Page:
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18.12.07 1507
The 7 - Random - Running Linux?
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Oliver
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#1 Posted on 21.5.04 1345.48
Reposted on: 21.5.11 1346.15
I'm currently running a P133mmx laptop with 48MB ram, and a 1.3 gig hd.

I'm currently running Windows 98 SE, but I've thought about running Linux on this system. I don't know anything about the OS, and since it's not Microsoft, much more the better, I guess.

THing is, how do I get started? Will the drivers for my digital camera and whatever else still work in Linux? What are the system requirements? I have a four day weekend coming up soon, so this will be my major project for those days.

Thanks;

Steven
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wmatistic
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#2 Posted on 21.5.04 1358.30
Reposted on: 21.5.11 1359.02
Trust me, you don't even want to bother with Linux. People love to bitch about Microsoft and the Linux faithful will tell you it's the greatest thing ever, but it's just a plain old lie. This coming from someone who uses both anyway, though Linux is just for programming/work. Linux never crashes...bullshit.

Stick with what you have.
SirBubNorm
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#3 Posted on 21.5.04 1556.00
Reposted on: 21.5.11 1557.31
What do you use your computer for? Or what do you want to use your computer for?

If you're switching to Linux just to switch, I tend to agree that you shouldn't bother. Not because I'm a fan of Microsoft, but if you don't know anything about the OS and are more interested in things just working, getting it accomplished in 4 days and are going to rely on this board for answers... Well you're headed for disappointment. Especially if this is your only computer.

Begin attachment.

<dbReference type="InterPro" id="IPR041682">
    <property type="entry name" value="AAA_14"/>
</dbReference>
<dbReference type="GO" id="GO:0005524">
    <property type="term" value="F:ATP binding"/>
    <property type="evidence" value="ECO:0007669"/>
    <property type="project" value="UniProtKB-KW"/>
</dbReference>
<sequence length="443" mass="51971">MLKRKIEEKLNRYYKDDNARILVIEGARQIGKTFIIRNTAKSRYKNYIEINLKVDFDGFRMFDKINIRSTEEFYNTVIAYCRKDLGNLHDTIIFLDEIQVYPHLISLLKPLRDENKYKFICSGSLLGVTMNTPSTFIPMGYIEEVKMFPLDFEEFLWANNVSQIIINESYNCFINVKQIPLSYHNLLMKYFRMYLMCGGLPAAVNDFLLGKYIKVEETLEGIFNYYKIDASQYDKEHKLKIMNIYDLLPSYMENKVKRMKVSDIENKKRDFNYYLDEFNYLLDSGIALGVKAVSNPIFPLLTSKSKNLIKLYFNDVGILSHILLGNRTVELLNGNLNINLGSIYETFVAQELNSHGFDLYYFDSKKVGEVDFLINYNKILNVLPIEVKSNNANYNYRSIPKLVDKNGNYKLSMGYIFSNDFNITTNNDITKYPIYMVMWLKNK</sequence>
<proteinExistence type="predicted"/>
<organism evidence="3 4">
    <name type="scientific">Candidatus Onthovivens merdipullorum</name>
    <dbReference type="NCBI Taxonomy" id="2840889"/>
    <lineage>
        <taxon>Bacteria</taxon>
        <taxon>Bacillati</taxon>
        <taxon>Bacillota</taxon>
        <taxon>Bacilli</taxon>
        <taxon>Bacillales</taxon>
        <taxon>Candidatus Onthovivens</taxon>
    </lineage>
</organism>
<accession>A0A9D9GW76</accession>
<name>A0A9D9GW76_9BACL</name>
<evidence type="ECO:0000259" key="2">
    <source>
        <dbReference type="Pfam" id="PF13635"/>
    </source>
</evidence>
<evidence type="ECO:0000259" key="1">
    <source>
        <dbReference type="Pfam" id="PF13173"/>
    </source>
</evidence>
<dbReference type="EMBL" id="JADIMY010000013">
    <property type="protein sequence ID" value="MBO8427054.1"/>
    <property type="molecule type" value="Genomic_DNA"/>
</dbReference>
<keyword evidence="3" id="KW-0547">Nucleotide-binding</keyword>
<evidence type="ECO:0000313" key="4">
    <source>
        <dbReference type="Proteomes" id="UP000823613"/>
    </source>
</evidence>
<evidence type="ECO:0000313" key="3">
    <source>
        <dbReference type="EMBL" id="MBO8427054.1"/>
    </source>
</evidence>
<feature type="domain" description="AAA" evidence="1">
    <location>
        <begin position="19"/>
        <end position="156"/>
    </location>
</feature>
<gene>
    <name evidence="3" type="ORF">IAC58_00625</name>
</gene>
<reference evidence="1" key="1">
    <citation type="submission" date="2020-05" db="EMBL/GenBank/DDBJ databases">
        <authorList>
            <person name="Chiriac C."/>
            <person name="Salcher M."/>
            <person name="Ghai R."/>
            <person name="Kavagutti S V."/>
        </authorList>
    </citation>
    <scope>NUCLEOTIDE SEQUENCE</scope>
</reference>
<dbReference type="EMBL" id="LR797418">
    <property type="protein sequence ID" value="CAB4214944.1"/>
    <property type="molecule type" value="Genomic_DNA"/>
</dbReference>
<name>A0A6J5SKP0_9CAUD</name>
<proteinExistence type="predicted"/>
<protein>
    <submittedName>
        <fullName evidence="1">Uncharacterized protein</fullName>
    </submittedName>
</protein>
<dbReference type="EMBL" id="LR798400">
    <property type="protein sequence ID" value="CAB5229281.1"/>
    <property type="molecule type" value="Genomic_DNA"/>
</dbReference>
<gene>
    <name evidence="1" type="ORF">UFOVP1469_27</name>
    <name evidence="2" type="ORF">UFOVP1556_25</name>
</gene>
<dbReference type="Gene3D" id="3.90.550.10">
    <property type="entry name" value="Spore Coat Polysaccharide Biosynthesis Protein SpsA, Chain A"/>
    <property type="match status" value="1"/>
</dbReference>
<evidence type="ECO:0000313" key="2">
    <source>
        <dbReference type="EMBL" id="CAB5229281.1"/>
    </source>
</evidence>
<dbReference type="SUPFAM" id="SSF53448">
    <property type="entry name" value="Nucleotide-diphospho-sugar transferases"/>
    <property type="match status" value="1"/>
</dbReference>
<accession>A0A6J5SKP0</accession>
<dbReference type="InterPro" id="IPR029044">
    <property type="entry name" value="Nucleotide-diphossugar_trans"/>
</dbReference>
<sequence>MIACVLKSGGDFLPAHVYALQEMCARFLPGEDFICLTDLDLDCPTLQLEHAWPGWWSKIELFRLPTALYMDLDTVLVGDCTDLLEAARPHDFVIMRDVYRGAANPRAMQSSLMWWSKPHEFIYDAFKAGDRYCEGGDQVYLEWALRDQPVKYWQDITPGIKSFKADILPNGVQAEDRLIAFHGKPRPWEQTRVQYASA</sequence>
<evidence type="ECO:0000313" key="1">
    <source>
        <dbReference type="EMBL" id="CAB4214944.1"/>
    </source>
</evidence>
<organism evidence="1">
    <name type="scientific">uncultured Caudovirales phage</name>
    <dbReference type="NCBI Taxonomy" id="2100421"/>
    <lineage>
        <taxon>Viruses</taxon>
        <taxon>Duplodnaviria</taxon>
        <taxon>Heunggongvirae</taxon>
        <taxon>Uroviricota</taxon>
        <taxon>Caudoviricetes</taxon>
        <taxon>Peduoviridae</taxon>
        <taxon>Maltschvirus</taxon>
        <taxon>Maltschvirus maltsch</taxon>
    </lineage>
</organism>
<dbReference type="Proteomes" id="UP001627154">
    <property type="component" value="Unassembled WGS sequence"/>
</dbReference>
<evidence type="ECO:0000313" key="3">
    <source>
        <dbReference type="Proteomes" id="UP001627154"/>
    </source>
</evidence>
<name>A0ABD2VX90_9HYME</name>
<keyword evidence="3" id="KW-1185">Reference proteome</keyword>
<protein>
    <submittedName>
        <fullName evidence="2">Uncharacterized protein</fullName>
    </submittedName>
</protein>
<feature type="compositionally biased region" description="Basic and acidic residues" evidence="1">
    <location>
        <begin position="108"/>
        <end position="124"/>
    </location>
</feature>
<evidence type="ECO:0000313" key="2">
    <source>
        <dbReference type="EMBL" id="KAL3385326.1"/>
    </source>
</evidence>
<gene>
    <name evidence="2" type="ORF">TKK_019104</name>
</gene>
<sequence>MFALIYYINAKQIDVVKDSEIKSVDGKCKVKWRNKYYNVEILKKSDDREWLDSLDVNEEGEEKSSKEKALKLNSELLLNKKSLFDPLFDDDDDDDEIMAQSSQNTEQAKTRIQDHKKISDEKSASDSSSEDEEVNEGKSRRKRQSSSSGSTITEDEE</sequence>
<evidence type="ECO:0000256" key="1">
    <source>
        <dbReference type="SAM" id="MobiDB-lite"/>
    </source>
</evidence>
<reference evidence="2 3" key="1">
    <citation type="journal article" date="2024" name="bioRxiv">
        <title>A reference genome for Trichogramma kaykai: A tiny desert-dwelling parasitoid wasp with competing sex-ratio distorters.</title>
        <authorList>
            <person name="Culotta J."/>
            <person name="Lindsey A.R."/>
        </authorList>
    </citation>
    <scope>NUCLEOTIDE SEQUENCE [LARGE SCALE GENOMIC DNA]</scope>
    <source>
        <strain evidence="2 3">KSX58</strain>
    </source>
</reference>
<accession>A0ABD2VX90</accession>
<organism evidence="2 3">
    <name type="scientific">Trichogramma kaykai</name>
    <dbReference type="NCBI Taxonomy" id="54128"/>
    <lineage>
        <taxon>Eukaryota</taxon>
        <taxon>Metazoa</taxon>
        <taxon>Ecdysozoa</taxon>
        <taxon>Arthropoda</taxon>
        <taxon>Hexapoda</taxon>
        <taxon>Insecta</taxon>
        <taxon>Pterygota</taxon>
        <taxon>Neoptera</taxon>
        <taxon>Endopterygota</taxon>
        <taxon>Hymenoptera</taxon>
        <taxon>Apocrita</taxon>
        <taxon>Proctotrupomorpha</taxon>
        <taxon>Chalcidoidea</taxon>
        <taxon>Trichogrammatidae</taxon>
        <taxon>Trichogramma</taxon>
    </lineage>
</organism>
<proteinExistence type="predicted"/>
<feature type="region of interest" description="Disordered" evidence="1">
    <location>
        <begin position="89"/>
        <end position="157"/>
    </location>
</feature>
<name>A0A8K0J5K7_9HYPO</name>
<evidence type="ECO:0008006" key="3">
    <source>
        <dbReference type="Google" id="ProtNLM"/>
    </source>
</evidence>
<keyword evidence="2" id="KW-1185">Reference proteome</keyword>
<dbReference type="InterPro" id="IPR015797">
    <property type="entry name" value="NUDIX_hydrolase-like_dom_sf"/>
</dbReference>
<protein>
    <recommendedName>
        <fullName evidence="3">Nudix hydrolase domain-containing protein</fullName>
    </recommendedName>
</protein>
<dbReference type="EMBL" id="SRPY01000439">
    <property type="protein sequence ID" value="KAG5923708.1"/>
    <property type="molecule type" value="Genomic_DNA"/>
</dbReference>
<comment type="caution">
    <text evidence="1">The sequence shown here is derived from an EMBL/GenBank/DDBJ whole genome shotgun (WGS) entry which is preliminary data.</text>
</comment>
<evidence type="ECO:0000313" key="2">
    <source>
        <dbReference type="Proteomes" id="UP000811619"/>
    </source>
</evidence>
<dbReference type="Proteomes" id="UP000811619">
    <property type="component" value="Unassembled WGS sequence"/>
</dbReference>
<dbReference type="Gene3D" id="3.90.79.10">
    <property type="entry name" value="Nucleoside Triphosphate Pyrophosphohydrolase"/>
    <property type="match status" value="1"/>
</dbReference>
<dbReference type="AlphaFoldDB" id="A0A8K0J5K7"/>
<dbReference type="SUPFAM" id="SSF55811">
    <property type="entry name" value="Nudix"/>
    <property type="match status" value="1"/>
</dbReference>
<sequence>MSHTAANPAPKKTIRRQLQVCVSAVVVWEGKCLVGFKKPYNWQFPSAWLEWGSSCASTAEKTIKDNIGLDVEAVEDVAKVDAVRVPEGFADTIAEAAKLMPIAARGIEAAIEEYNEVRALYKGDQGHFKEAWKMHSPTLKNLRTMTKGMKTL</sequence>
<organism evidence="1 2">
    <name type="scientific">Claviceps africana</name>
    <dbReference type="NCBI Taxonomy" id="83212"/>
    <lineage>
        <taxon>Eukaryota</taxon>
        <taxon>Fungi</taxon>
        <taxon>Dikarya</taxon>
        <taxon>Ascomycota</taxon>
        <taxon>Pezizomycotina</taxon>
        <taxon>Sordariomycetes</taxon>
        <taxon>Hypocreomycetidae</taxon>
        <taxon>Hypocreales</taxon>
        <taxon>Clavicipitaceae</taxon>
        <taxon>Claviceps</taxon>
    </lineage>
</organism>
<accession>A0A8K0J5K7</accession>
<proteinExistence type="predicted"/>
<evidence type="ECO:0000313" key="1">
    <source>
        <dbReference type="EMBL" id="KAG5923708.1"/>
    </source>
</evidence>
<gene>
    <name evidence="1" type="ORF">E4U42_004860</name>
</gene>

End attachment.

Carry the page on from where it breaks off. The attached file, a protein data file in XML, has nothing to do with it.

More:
A computer is a tool. Don't turn into something you're going to get less use out and become frustrated with.

(Now if this is a spare computer that you're not necessarily using for things that make you productive and you're willing to invest more than 4 days, great).
Guru Zim
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#4 Posted on 21.5.04 1636.39
Reposted on: 21.5.11 1637.05
I wouldn't switch that particular machine to Linux at this time.

Personally, I'm running Fedora Core 1 at home right now and I really like it. I've got the DVD ISO for Core 2, but I can't figure out how to burn a DVD in Linux, and I can't recognize the FS in Win2k if I reboot to that.

I can't figure out a lot of things, and I like figuring things out.

You could download a Live CD (Morphix, Knoppix, Etc) and try it without reinstalling your OS. Probably the safest way to do it.